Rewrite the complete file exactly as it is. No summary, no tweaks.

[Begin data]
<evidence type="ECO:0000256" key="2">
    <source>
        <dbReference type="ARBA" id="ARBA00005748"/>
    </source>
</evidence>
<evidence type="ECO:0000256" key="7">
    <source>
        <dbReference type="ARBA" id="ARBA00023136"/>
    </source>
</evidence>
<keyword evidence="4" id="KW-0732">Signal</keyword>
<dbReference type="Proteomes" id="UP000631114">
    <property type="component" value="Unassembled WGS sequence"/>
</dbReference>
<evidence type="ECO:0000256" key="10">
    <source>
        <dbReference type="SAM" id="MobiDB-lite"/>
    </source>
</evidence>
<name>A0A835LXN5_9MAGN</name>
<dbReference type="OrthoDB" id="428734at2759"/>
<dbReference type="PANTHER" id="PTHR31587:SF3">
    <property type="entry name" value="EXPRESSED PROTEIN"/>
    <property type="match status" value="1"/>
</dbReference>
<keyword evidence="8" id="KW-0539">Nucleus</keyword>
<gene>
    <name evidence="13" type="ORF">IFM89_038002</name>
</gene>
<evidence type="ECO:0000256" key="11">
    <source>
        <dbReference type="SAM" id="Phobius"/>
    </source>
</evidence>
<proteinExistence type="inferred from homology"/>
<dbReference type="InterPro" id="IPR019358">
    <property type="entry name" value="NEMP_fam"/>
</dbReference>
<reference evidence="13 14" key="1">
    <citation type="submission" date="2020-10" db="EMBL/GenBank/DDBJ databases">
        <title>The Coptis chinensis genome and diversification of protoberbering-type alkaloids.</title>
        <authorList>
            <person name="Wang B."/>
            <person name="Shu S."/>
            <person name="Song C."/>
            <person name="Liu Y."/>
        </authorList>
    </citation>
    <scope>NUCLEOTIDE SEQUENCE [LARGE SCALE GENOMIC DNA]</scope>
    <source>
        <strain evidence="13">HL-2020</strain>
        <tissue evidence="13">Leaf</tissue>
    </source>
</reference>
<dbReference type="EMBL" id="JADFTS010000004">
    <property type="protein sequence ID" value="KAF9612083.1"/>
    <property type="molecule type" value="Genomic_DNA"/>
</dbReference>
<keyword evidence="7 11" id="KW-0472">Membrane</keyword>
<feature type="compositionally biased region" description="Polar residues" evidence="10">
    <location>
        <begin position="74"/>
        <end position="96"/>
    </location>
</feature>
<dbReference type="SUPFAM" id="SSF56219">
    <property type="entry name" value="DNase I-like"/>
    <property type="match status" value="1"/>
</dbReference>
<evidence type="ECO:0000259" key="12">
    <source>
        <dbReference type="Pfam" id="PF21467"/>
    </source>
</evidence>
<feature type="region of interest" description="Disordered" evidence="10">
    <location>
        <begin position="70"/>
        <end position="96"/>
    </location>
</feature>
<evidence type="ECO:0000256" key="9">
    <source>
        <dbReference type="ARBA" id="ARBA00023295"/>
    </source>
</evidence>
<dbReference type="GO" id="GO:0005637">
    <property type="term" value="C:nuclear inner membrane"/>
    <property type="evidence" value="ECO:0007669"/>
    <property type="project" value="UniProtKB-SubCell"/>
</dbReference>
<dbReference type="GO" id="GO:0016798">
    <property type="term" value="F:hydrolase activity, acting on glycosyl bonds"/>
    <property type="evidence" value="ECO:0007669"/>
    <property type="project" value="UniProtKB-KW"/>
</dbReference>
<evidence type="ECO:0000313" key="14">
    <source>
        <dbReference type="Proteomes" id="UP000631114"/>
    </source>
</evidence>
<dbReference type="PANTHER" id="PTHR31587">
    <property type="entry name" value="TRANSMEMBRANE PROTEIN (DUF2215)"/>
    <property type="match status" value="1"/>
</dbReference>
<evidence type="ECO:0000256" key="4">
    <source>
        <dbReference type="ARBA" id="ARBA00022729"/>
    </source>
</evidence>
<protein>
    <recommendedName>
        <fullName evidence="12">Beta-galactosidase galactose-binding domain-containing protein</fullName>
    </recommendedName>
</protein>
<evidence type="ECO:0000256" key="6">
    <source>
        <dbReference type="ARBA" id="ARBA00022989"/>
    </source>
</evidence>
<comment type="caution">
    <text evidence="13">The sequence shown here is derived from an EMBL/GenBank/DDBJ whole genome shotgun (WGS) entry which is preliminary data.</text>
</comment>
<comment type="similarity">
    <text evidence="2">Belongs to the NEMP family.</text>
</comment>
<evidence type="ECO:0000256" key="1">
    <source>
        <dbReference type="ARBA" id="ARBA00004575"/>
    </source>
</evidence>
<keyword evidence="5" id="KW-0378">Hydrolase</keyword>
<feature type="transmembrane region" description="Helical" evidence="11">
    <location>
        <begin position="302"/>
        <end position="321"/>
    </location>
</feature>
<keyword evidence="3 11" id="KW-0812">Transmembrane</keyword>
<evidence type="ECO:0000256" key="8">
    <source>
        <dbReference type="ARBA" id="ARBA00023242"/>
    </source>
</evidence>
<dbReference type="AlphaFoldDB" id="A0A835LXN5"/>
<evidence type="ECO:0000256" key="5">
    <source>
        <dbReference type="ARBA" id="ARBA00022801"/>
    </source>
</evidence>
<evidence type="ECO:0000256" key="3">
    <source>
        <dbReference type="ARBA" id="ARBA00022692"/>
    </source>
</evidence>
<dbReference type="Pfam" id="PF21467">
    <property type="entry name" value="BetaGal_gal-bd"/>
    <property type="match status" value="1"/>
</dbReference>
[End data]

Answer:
<evidence type="ECO:0000256" key="2">
    <source>
        <dbReference type="ARBA" id="ARBA00005748"/>
    </source>
</evidence>
<evidence type="ECO:0000256" key="7">
    <source>
        <dbReference type="ARBA" id="ARBA00023136"/>
    </source>
</evidence>
<keyword evidence="4" id="KW-0732">Signal</keyword>
<dbReference type="Proteomes" id="UP000631114">
    <property type="component" value="Unassembled WGS sequence"/>
</dbReference>
<evidence type="ECO:0000256" key="10">
    <source>
        <dbReference type="SAM" id="MobiDB-lite"/>
    </source>
</evidence>
<name>A0A835LXN5_9MAGN</name>
<dbReference type="OrthoDB" id="428734at2759"/>
<dbReference type="PANTHER" id="PTHR31587:SF3">
    <property type="entry name" value="EXPRESSED PROTEIN"/>
    <property type="match status" value="1"/>
</dbReference>
<keyword evidence="8" id="KW-0539">Nucleus</keyword>
<gene>
    <name evidence="13" type="ORF">IFM89_038002</name>
</gene>
<evidence type="ECO:0000256" key="11">
    <source>
        <dbReference type="SAM" id="Phobius"/>
    </source>
</evidence>
<proteinExistence type="inferred from homology"/>
<dbReference type="InterPro" id="IPR019358">
    <property type="entry name" value="NEMP_fam"/>
</dbReference>
<reference evidence="13 14" key="1">
    <citation type="submission" date="2020-10" db="EMBL/GenBank/DDBJ databases">
        <title>The Coptis chinensis genome and diversification of protoberbering-type alkaloids.</title>
        <authorList>
            <person name="Wang B."/>
            <person name="Shu S."/>
            <person name="Song C."/>
            <person name="Liu Y."/>
        </authorList>
    </citation>
    <scope>NUCLEOTIDE SEQUENCE [LARGE SCALE GENOMIC DNA]</scope>
    <source>
        <strain evidence="13">HL-2020</strain>
        <tissue evidence="13">Leaf</tissue>
    </source>
</reference>
<dbReference type="EMBL" id="JADFTS010000004">
    <property type="protein sequence ID" value="KAF9612083.1"/>
    <property type="molecule type" value="Genomic_DNA"/>
</dbReference>
<keyword evidence="7 11" id="KW-0472">Membrane</keyword>
<feature type="compositionally biased region" description="Polar residues" evidence="10">
    <location>
        <begin position="74"/>
        <end position="96"/>
    </location>
</feature>
<dbReference type="SUPFAM" id="SSF56219">
    <property type="entry name" value="DNase I-like"/>
    <property type="match status" value="1"/>
</dbReference>
<evidence type="ECO:0000259" key="12">
    <source>
        <dbReference type="Pfam" id="PF21467"/>
    </source>
</evidence>
<feature type="region of interest" description="Disordered" evidence="10">
    <location>
        <begin position="70"/>
        <end position="96"/>
    </location>
</feature>
<evidence type="ECO:0000256" key="9">
    <source>
        <dbReference type="ARBA" id="ARBA00023295"/>
    </source>
</evidence>
<dbReference type="GO" id="GO:0005637">
    <property type="term" value="C:nuclear inner membrane"/>
    <property type="evidence" value="ECO:0007669"/>
    <property type="project" value="UniProtKB-SubCell"/>
</dbReference>
<dbReference type="GO" id="GO:0016798">
    <property type="term" value="F:hydrolase activity, acting on glycosyl bonds"/>
    <property type="evidence" value="ECO:0007669"/>
    <property type="project" value="UniProtKB-KW"/>
</dbReference>
<evidence type="ECO:0000313" key="14">
    <source>
        <dbReference type="Proteomes" id="UP000631114"/>
    </source>
</evidence>
<dbReference type="PANTHER" id="PTHR31587">
    <property type="entry name" value="TRANSMEMBRANE PROTEIN (DUF2215)"/>
    <property type="match status" value="1"/>
</dbReference>
<evidence type="ECO:0000256" key="4">
    <source>
        <dbReference type="ARBA" id="ARBA00022729"/>
    </source>
</evidence>
<protein>
    <recommendedName>
        <fullName evidence="12">Beta-galactosidase galactose-binding domain-containing protein</fullName>
    </recommendedName>
</protein>
<evidence type="ECO:0000256" key="6">
    <source>
        <dbReference type="ARBA" id="ARBA00022989"/>
    </source>
</evidence>
<comment type="caution">
    <text evidence="13">The sequence shown here is derived from an EMBL/GenBank/DDBJ whole genome shotgun (WGS) entry which is preliminary data.</text>
</comment>
<comment type="similarity">
    <text evidence="2">Belongs to the NEMP family.</text>
</comment>
<evidence type="ECO:0000256" key="1">
    <source>
        <dbReference type="ARBA" id="ARBA00004575"/>
    </source>
</evidence>
<keyword evidence="5" id="KW-0378">Hydrolase</keyword>
<feature type="transmembrane region" description="Helical" evidence="11">
    <location>
        <begin position="302"/>
        <end position="321"/>
    </location>
</feature>
<keyword evidence="3 11" id="KW-0812">Transmembrane</keyword>
<evidence type="ECO:0000256" key="8">
    <source>
        <dbReference type="ARBA" id="ARBA00023242"/>
    </source>
</evidence>
<dbReference type="AlphaFoldDB" id="A0A835LXN5"/>
<evidence type="ECO:0000256" key="5">
    <source>
        <dbReference type="ARBA" id="ARBA00022801"/>
    </source>
</evidence>
<evidence type="ECO:0000256" key="3">
    <source>
        <dbReference type="ARBA" id="ARBA00022692"/>
    </source>
</evidence>
<dbReference type="Pfam" id="PF21467">
    <property type="entry name" value="BetaGal_gal-bd"/>
    <property type="match status" value="1"/>
</dbReference>